Friday, February 22, 2013

If bank regulators head east, when they should head west, is that a minor mistake?

All bank crises in the world has resulted from something perceived as safer that it really was, and no bank crisis ever from excessive exposures to what was perceived as risky when booked. 

And so therefore when the Basel Committee and the Financial Stability Board set up bank regulations known as Basel II and that as its pillar has capital requirements which are much lower for bank exposures to what is perceived as to “The Infallible” than for what is perceived as “The Risky”, then it would seem they are heading in the totally wrong direction.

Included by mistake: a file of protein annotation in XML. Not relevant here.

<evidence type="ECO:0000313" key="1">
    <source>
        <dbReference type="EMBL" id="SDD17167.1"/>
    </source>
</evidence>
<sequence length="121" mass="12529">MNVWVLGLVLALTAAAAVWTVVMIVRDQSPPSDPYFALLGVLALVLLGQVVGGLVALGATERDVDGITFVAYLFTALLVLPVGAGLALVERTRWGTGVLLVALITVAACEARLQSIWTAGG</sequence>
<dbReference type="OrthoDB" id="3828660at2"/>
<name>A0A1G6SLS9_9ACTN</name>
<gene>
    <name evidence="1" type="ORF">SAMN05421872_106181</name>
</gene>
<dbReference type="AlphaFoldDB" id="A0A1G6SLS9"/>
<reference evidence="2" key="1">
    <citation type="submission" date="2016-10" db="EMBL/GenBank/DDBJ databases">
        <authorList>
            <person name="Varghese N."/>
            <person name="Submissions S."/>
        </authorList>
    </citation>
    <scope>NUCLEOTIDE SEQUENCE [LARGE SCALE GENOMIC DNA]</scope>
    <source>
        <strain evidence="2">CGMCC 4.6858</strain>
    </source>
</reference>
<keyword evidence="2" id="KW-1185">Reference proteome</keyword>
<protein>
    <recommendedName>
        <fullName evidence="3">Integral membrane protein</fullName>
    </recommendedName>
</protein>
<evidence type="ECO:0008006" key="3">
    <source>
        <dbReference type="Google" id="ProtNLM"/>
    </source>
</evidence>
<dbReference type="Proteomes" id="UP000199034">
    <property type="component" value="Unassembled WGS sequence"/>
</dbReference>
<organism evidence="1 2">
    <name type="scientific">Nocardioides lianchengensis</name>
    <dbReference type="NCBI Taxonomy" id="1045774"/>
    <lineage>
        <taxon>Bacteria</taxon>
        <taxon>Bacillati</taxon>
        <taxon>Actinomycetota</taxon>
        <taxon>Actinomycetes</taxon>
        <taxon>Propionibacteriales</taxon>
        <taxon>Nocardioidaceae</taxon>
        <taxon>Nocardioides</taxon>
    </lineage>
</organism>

And so of course we got ourselves a traditional bank crisis because of excessive exposures to assets perceived as safe like AAA rated securities, sovereigns like Greece and Spanish real estate. 

And those regulations also cause that “The Risky”, those already discriminated against on account of that perception, end up paying even higher risk-premiums, getting even smaller loans and having to accept even harsher contract terms. 

And so of course making it more difficult for "The Risky", like small and medium businesses and entrepreneurs, we can not get our real economy going, so as to create the jobs we need, especially for our young. 

I have not been able to extract an answer on this from the regulators for many years now, and now they are threatening to make it even worse when, in Basel III, they are concocting some liquidity requirements also based on perceived risks. Can you please help me with that?